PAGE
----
Drugs from the sea are one potential biotechnology product.

Drugs from the sea are one potential biotechnology product. The sponge Stylissa massa produces an unusual compound, palau-amine, with antimicrobial activity. Click image for larger view and image credit.

Flourescent proteins in these corals have important biotechnology applications.

Fluorescent proteins in these corals have important biotechnology applications. Click image for larger view and image credit.

Marine Biotechnology

Marc Slattery
Chief Scientist – Cayman Islands Twilight Zone 2007
Department of Pharmacognosy
University of Mississippi

Biotechnology is defined as the industrial use of living organisms or biological techniques developed through basic research; marine biotechnology is an emerging discipline based on the use of marine natural resources.

The oceans encompass about 71% of the surface of our planet, but over 99% of the biosphere (since organisms are found throughout the water column), and they represent the greatest extremes of temperature, light, and pressure encountered by life. Adaptation to these harsh environments has led to a rich marine bio- and genetic-diversity with potential biotechnological applications related to drug discovery, environmental remediation, increasing seafood supply and safety, and developing new resources and industrial processes.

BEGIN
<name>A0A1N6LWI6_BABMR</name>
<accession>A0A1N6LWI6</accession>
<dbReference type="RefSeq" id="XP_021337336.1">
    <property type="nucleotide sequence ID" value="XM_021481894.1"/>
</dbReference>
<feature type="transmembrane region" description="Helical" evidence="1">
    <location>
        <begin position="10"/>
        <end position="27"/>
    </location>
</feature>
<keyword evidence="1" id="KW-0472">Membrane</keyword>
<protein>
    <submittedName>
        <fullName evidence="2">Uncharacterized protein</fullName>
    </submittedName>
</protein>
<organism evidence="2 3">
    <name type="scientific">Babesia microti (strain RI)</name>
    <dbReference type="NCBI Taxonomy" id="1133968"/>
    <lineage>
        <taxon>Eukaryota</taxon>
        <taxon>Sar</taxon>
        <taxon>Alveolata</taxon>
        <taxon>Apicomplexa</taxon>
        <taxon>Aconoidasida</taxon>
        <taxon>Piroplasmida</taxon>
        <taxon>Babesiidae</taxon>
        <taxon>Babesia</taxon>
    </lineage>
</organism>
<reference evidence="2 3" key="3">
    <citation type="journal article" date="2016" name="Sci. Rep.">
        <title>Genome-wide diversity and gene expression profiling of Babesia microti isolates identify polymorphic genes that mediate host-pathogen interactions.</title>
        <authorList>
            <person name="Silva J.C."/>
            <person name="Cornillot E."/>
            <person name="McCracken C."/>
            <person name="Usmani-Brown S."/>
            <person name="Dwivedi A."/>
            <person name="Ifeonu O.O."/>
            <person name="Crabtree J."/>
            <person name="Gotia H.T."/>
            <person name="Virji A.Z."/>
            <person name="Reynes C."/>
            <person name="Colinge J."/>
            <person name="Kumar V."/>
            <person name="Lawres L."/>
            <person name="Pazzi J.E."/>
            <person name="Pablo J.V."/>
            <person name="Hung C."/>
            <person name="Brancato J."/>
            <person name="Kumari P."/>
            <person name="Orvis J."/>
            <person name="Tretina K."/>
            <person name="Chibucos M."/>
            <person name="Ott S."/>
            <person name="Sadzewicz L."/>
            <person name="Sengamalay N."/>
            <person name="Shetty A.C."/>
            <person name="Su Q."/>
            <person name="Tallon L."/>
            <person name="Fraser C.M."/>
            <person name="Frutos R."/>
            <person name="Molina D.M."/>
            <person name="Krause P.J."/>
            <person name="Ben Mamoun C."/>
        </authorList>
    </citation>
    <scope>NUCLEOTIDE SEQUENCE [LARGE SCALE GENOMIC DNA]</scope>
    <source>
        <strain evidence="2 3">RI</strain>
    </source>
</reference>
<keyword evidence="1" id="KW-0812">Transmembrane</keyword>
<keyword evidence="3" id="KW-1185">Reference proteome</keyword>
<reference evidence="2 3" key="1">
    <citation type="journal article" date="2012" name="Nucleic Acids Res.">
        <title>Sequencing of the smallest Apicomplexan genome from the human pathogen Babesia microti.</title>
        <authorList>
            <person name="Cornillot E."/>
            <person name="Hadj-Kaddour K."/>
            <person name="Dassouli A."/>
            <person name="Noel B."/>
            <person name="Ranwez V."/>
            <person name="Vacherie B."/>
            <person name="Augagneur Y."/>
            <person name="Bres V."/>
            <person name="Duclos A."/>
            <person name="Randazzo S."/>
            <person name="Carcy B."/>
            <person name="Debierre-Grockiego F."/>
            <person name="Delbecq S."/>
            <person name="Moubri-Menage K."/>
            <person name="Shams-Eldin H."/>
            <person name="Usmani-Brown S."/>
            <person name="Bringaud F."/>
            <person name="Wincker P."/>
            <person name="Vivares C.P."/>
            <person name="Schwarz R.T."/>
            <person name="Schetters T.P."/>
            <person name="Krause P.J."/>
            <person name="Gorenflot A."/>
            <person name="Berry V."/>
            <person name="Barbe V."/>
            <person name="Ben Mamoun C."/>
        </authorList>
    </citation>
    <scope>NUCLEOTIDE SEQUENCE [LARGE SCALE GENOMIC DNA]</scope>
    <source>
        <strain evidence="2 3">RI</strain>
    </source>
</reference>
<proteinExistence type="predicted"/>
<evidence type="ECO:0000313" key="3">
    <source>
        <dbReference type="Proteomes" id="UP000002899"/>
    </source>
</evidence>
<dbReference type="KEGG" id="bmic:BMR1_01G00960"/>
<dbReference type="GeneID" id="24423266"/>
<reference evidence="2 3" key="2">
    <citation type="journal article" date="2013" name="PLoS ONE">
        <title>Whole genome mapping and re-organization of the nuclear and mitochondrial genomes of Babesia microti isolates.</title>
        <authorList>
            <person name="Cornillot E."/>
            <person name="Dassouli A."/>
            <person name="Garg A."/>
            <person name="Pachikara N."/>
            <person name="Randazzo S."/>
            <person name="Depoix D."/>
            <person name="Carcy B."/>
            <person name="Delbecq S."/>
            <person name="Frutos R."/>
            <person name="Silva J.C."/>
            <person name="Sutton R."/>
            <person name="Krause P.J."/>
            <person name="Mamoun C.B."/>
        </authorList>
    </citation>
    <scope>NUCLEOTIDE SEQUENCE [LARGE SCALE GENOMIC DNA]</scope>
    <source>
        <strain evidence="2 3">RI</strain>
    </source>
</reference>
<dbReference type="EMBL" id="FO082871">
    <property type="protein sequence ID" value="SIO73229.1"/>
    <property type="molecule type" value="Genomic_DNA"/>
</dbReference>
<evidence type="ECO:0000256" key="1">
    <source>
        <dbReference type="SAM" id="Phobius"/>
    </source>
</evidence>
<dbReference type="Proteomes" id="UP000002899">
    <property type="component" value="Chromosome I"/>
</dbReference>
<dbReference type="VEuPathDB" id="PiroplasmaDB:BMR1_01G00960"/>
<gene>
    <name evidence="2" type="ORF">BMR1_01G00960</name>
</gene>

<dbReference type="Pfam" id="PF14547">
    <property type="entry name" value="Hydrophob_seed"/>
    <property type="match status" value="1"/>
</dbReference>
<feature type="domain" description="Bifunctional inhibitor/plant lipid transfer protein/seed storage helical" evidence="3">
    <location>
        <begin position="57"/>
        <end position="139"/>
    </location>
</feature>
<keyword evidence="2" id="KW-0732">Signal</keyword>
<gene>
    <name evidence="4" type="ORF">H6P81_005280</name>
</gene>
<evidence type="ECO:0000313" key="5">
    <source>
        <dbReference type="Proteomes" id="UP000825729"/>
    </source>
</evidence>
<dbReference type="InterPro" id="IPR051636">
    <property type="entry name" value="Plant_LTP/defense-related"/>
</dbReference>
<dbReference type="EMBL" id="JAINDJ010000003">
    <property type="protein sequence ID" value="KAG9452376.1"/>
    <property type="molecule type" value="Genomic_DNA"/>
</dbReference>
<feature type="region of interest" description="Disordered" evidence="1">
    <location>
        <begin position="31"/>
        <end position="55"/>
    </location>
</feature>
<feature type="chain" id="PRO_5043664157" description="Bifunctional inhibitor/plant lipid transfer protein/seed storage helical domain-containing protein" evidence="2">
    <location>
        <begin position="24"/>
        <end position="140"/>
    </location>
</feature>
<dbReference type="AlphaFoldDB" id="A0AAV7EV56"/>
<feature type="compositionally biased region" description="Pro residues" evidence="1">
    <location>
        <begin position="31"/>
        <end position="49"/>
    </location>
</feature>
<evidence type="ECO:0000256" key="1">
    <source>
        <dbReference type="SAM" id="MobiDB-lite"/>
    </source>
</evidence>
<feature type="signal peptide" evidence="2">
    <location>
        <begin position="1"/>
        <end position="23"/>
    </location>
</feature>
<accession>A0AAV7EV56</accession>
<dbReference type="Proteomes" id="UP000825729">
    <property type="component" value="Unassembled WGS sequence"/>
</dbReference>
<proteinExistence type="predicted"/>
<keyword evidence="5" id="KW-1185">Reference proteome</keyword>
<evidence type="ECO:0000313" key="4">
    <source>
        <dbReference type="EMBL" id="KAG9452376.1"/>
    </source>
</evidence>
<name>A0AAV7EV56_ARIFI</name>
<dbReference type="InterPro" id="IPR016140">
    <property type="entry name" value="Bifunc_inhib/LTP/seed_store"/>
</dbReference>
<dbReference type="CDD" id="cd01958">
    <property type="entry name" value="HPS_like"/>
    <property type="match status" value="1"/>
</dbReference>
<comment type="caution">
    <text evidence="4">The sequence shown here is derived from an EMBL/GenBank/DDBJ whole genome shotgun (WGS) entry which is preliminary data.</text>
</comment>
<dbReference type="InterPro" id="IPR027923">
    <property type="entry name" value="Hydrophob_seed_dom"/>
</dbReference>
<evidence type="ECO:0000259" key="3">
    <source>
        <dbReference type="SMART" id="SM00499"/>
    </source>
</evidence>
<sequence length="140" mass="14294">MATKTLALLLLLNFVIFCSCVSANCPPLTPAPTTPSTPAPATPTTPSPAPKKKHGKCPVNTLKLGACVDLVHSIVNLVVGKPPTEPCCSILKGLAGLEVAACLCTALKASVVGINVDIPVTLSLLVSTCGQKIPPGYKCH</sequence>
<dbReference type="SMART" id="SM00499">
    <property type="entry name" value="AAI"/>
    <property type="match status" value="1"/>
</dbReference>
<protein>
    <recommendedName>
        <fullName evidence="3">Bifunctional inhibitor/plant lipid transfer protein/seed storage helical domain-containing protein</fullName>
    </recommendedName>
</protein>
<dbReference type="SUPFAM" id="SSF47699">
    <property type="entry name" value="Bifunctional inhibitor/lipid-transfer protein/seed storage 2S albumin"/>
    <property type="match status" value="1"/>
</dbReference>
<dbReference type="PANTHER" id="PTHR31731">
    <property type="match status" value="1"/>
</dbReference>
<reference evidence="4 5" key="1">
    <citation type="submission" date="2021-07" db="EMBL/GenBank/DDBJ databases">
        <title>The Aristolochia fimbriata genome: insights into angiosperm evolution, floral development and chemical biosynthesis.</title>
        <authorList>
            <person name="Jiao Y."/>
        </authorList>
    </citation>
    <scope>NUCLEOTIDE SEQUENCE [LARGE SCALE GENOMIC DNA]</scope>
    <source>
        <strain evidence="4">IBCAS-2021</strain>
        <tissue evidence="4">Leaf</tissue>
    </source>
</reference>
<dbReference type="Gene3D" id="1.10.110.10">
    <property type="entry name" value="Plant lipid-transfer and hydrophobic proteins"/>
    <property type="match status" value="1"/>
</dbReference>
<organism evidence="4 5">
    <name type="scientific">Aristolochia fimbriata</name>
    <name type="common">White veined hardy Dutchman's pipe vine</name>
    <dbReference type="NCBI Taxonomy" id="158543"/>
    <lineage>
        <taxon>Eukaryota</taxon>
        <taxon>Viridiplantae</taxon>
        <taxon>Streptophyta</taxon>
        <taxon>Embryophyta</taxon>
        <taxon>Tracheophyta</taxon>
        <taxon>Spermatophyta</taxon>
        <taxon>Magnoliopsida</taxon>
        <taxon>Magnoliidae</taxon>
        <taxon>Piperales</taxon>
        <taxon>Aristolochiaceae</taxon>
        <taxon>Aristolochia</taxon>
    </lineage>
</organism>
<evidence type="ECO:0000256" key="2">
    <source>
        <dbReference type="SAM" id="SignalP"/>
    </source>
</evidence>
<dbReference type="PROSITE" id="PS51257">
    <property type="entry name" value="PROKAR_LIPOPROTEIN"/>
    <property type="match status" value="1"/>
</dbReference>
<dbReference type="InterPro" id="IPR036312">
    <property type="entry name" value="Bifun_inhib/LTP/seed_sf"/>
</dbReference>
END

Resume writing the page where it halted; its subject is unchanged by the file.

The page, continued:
Drug Discovery and Marine-derived Compounds

Drug discovery represents one of the most promising and highly visible outcomes of marine biotechnology research. Biochemicals produced by marine invertebrates, algae, and bacteria are very different than those from related terrestrial organisms, and thus they offer great potential as new classes of medicines. To date, examples of marine-derived drugs include an antibiotic from a fungi, two closely related compounds from a sponge that treat cancer and the herpes virus, and a neurotoxin from a snail that has painkiller properties making it 10,000 times more potent than morphine but without the side effects.

However, there are several more marine-derived compounds currently in clinical trials, and it is likely that many more will advance to the clinic as scientists continue to look to the sea for these biotechnological uses. In addition to new medicines, other uses for marine-derived compounds include: cosmetics (algae, crustacean, and sea fan compounds), nutritional supplements (algae and fish compounds), artificial bone (corals), and industrial applications (fluorescent compounds from jellyfish, novel glues from mussels, and heat resistant enzymes from deep-sea bacteria).

Marine Biotechnology and Environmental Conservation

Biotechnology also holds the promise of increasing food supplies from the ocean; this is critical as overfishing and increased demand has taxed the limits of marine sustainable stocks. Aquaculture techniques have been enhanced by the discovery of natural inducers for spawning and larval settlement, as well as remediation of disease within culture facilities. Molecular genetic studies have also been applied to fisheries to identify natural populations and mixed stock interactions, and to estimate stocking efficiencies with pedigree.

More recently, biotechnology has been used to assess seafood safety through the development of novel test kits that react to the presence of human pathogens in the food. These "biosensor" techniques are currently being employed as early warning systems for environmental health. For example, harmful algal blooms and/or anthropogenic (created or caused by humans) toxins have the potential to cause great harm to marine habitats. Moreover, specific marine bacteria have been developed that can aid in the clean-up effort if a toxic spill should occur; thus biotechnology not only helps society, but it helps the environment as well.




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